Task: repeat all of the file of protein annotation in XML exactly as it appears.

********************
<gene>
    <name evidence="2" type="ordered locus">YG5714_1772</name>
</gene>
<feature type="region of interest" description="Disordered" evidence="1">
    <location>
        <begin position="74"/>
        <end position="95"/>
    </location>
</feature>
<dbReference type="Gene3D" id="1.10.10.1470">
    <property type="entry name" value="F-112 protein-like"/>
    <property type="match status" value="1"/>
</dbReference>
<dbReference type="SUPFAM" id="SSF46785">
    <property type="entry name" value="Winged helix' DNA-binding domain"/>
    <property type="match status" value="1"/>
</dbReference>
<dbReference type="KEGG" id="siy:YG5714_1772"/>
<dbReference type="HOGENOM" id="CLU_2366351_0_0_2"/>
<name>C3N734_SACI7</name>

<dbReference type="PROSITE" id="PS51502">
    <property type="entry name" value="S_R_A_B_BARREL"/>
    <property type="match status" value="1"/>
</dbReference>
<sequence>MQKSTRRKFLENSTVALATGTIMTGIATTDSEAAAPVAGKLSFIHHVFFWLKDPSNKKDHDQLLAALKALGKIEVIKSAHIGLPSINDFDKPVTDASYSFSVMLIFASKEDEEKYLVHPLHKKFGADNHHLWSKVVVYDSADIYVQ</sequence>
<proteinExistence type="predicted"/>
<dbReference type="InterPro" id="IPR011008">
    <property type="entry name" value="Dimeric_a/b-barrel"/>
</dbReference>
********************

<gene>
    <name evidence="2" type="ordered locus">YG5714_1772</name>
</gene>
<feature type="region of interest" description="Disordered" evidence="1">
    <location>
        <begin position="74"/>
        <end position="95"/>
    </location>
</feature>
<dbReference type="Gene3D" id="1.10.10.1470">
    <property type="entry name" value="F-112 protein-like"/>
    <property type="match status" value="1"/>
</dbReference>
<dbReference type="SUPFAM" id="SSF46785">
    <property type="entry name" value="Winged helix' DNA-binding domain"/>
    <property type="match status" value="1"/>
</dbReference>
<dbReference type="KEGG" id="siy:YG5714_1772"/>
<dbReference type="HOGENOM" id="CLU_2366351_0_0_2"/>
<name>C3N734_SACI7</name>

<dbReference type="PROSITE" id="PS51502">
    <property type="entry name" value="S_R_A_B_BARREL"/>
    <property type="match status" value="1"/>
</dbReference>
<sequence>MQKSTRRKFLENSTVALATGTIMTGIATTDSEAAAPVAGKLSFIHHVFFWLKDPSNKKDHDQLLAALKALGKIEVIKSAHIGLPSINDFDKPVTDASYSFSVMLIFASKEDEEKYLVHPLHKKFGADNHHLWSKVVVYDSADIYVQ</sequence>
<proteinExistence type="predicted"/>
<dbReference type="InterPro" id="IPR011008">
    <property type="entry name" value="Dimeric_a/b-barrel"/>
</dbReference>